SUPREME COURT OF THE STATE OF NEW YORK APPELLATE DIVISION SECOND JUDICIAL DEPARTMENT
February 2, 2010
IN THE MATTER OF PAUL FLANGOS, APPELLANT,
ELISE GOLDSTEIN FLANGOS, RESPONDENT.
In related visitation proceedings pursuant to Family Court article 6, the father appeals from an order of the Family Court, Westchester County (Klein, J.), entered May 1, 2009, which, without a hearing, granted the mother's motion to dismiss the petition for supervised visitation.
Published by New York State Law Reporting Bureau pursuant to Judiciary Law § 431.
This opinion is uncorrected and subject to revision before publication in the Official Reports.
PETER B. SKELOS, J.P., THOMAS A. DICKERSON, RANDALL T. ENG and SANDRA L. SGROI, JJ.
(Docket Nos. V-6458-08, V-6459-08, V-6460-08)
DECISION & ORDER
ORDERED that the order is affirmed, without costs or disbursements.
The father and the mother have three sons. After a trial in the Integrated Domestic Violence Part of the Supreme Court, Westchester County, regarding family offenses which included the father's verbal assaults on the parties' children and threatening and intimidating behavior, the Supreme Court, inter alia, issued a five-year order of protection entered July 18, 2006, which precluded the father from having any contact with the mother and the children. On September 19, 2006, the court entered an order awarding the mother sole legal and physical custody and suspended the father's visitation.
After the father was convicted of criminal charges of misdemeanor and felony criminal contempt for violating the terms of the order of protection and sentenced to a period of incarceration, the order of protection was extended for an additional period of five years. The father was released from incarceration after 16 months and commenced these Family Court article 6 proceedings, requesting supervised visitation with his children.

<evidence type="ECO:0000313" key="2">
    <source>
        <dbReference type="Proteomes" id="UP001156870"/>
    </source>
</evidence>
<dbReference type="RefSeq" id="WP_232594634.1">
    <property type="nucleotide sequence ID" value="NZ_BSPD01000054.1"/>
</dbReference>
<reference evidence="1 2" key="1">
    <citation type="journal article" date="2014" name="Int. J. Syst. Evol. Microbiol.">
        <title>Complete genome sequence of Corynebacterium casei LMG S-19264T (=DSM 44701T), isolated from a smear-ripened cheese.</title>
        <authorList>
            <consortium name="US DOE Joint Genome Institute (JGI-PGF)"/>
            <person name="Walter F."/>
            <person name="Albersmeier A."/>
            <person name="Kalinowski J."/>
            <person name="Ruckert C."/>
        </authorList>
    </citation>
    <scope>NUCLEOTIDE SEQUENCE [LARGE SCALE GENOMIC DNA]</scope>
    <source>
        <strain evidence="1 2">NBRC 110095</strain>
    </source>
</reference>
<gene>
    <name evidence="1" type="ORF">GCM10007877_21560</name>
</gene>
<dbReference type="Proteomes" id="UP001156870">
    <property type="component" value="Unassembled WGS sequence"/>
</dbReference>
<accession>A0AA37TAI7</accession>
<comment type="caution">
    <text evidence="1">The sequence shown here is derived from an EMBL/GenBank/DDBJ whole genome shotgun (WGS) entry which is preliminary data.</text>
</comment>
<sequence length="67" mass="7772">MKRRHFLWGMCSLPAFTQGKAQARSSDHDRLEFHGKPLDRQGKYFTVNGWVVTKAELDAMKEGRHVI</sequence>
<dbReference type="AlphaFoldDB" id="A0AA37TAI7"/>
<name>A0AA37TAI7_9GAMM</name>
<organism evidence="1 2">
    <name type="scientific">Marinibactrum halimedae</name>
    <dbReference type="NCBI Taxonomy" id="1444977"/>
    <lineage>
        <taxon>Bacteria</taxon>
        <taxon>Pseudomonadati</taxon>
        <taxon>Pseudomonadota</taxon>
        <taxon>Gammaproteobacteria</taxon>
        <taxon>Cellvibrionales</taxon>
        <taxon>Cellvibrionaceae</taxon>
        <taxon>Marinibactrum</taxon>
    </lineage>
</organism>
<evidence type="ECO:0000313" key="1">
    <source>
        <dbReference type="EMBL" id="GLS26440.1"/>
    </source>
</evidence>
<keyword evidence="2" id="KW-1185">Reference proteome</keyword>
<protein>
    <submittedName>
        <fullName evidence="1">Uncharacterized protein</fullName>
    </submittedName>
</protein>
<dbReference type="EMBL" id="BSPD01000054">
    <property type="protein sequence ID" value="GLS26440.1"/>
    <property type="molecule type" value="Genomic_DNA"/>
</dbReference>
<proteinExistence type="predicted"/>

"In general, an evidentiary hearing is necessary regarding modification of visitation" (Matter of Perez v Sepulveda, 51 AD3d 673). However, "[o]ne who seeks a change in visitation is not automatically entitled to a hearing but must make a sufficient evidentiary showing of a material change of circumstances to warrant a hearing" (Matter of Reilly v Reilly, 64 AD3d 660, 660). Here, the Family Court had before it a complete record of the father's longstanding abusive conduct and patent disregard for his children's well being, dating back to the family offense petitions filed in 2003 and 2004, and the October 2006 supporting depositions underlying the father's convictions for contempt, which demonstrated his persistent inability to control himself despite the obvious and egregious detriment to his children's well being. The Family Court also had before it the report of the forensic evaluator who diagnosed the father as having severe psychological disorders, and expressly recommended against granting the very relief which the father requests, i.e., permitting him visitation merely because he attended therapy. Similarly unavailing is the father's contention that his completion of a 16-month period of incarceration entitled him to supervised visitation. Under these circumstances, the father failed to make the requisite evidentiary showing sufficient to establish the need for a hearing (see Matter of Reilly v Reilly, 64 AD3d 660; Matter of Rodriguez v Hangaartner, 59 AD3d 630; Matter of Potente v Wasilewski, 51 AD3d 675; Matter of Hongach v Hongach, 44 AD3d 664).
The father's remaining contention is without merit.
Accordingly, the Family Court properly dismissed, without a hearing, the father's petition for supervised visitation.
SKELOS, J.P., DICKERSON, ENG and SGROI, JJ., concur.
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